From the book A Complete Idiot’s Guide to Child and Adolescent Psychology, coauthored with child psychiatrist, Jack C. Westman.
For several years now, critics of our educational system and parenting culture have been saying that American children and adolescents have too high an opinion of themselves. Actually, if you understand the source and definition of true self esteem, based on the self respect that emanates from external reality—not internal fantasies fed by well intentioned parents showering their kids with unearned praise—the latest research shows that our kids are sorely lacking in self esteem. The same studies reveal this to be an issue with special significance for tweens and their parents.
That’s because, when measured by psychological researchers, self-esteem is highest in preschool and lowest at the start of junior high school. Why? One view says the transition from elementary to high school is when children fall from a secure social position to a new unfamiliar one, and find themselves at the “bottom of the pecking order.” Parents can help their tweens navigate this difficult transition by understanding the source of authentic self esteem.
In a study of 2,000 low- to middle-income children living in the greater Detroit area, 25 percent of 9- to 12-year-olds had negative self-esteem. Their negative views of themselves showed up on all three scales measured: academic competence, social acceptance, and global self-worth. On each scale, 5 to 10 percent more girls than boys displayed negative self-esteem.
Understanding Authentic Self Esteem
Self-esteem and self-respect may appear to be synonyms, but as child psychiatrist Jack Westman points out in our new book, The Complete Idiot’s Guide to Child & Adolescent Psychology, they are not. A child’s self-esteem, Westman explains, can be low or high based on a fantasy he holds about himself, whereas self-respect is based on reality. You can have high self-esteem, and still be a selfish, inconsiderate person.
Kids who have been “spoiled,” whose parents consistently tell them that they are smarter, more creative, athletically gifted, and all around superior to others, can have high self-esteem. But this form of self esteem crashes when they are frustrated or don’t get the sort of approval they have come to expect.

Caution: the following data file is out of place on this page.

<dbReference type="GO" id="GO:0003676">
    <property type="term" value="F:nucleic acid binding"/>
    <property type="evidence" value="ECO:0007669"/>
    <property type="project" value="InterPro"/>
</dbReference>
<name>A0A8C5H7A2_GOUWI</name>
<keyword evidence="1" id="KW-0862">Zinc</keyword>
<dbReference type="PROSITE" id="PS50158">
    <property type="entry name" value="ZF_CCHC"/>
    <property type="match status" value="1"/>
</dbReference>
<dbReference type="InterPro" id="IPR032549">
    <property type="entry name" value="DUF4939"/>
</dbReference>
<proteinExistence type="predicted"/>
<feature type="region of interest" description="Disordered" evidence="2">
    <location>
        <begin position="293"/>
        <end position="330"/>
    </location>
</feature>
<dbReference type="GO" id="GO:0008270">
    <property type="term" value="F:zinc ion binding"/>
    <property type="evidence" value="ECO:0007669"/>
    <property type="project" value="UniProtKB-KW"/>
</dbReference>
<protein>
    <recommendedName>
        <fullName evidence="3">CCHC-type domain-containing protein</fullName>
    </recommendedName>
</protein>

In contrast, self-respect is having a good evaluation or judgment of yourself and having that view validated by realistic accomplishments and experiences with other people. Self-respect gives rise to authentic high self-esteem. This internal feeling is based on external reality.
Because these two words have been conflated in general use, we’ll refer to self respect (as we’ve defined it here) as self esteem but please understand that we are referring to the authentic meaning of this over-used, misunderstood term.
Why Does Self Esteem Matter?
Authentic self-esteem in children is important for a child’s emotional, social, and—now the research makes clear—also for her intellectual development. Sources of self-esteem include the following:
- A child’s innate temperament helps shape her self-esteem. Easy, friendly temperament children tend to develop more self-esteem than children with difficult, inhibited temperaments.
- When parents are willing to discuss household rules and discipline with them, their children’s self-esteem rises. A child then internalizes the message that she is important enough for her opinions to be heard.
- Parents’ consistent warmth, affection, and involvement with their children builds self-esteem. A hug sends the simple message: “You are important to me.”
- Self-esteem also comes from the peer comparisons a child makes and approval or rejection she experiences from peers.
- Self-esteem comes from a child’s emerging “belief system” which can be seen as an accumulation of all of the preceding.
For more on the emotional-social, cognitive and moral development of children from zero to age 18, with all the latest science made clear and practical for parents, get the just released Complete Idiot’s Guide to Child & Adolescent Psychology, coauthored by child psychiatrist and national family advocate Jack C. Westman, M.D. and Victoria Costello, who blogs at http://www.mentalhealthmomblog.com